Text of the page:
White, Stang. Nature Chem., 2009, AOP. DOI: 10.1038/nchem.351.
Nice to see a bit of total synthesis in Nature Chemistry this month – but to be fair, this is more about the organometallics than the macrolide. But if you’re going to prove some methodology – especially, as in this case, macrolactonisation, this is a good target to work on. 6-deoxyerythronolide B (6-dEB) is a typical polyketide macrolide, and I mean that chemically, as the configuration of the stereocenters is very much the norm. This meant two things – 1) the group could use typical polyketide chemistry to build the stereocenters – and 2) this would serve as an excellent example for macrocyclisation chemistry.
The first task, of course, was to build the linear polyketide, unsurprisingly using an aldol-tastic route. Working right-to-left, the group first used a Myres alkylation to append an allyl group in a stereoselective manner. Two Evans-type boron syn-aldols allowed construction of the central chunk, whilst a further Myres alkylation allowed the C-6 stereocenter to be installed along with an aldehyde, ready for the next aldol. This final aldol was between two larger, and quite highly functionalised units – with several competing stereochemical interactions. Using standard conditions (see this Tetrahedron), a bit of tickle-four returned a reasonable yield of the product (49%, 7:1 d.r.). I’d have been fairly happy with that, but the group went that bit further, improving matters considerably with Ti(Oi-Pr)Cl3.
Barring a little reduction and removal of the chiral auxilliary, the linear precursor was done. With a free seco-acid, they were all set to macrocyclise – except they were lacking the C-13 hydroxyl with which to form the ester. However that was whole point – to do a stereoselective C-H oxidation and form the lactone in situ. Quite a lofty goal, but one which the group have worked on for some time.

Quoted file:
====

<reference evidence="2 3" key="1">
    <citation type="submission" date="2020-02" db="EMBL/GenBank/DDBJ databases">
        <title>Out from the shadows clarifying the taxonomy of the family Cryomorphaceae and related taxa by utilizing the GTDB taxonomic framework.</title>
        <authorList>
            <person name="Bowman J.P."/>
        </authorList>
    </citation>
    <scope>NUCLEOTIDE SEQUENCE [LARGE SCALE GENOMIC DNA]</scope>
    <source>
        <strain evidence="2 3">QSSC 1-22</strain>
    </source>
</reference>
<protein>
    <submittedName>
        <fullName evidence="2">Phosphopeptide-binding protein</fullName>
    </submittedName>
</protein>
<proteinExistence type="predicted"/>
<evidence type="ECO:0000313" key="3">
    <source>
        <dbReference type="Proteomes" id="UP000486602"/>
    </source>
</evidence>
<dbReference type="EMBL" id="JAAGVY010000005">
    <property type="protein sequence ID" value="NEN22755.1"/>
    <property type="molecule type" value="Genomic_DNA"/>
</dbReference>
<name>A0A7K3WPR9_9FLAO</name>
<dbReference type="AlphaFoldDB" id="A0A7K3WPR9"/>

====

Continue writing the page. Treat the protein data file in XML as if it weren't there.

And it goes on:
Throwing the starting material in with a bit of catalyst (10 mol%) returned only a very low yield. Boosting the loading, and also the concentration, allowed the group to isolate a 34% yield, along with 45% recovered SM. Apparently, efforts to boost this result were unsuccessful, as they resorted to recycling the SM. However, this allowed isolation of a 56% yield, and a near perfect d.r. Damn nice work.
The paper then goes on to discuss the rationale for this stereochemical result, using a rather interesting method. Presuming that the reaction proceeds via a macrocyclic tether, the group using a source of flouride to deactivate this selectivity. The fluoride presumably attacks the catalyst, disrupting the tether, and is evident in the dramatic drop in diastereoselectivity. The suggestion is that it is the conformation of this tether, and the product-like transition-state that account for the stereoselectity, bourne-out by computational studies which suggest a 3 kcal mol-1 preference for the desired stereochemistry. When forming the pi-allyl intermediate, this complex can epimerise back and forth, with the desired conformation leading to product.
An interesting further study was to take the SM, and hydroxylate it. The two hydro-acids were then reacted under typical (Yamaguchi) conditions; whilst the SM with the desired stereochemistry cyclised nicely (87%), the C-13 epimer did not. It’s nice when nature works in your favour!
I should mention that a further three steps were needed to get to the close, but after this, do you really think it troubled them?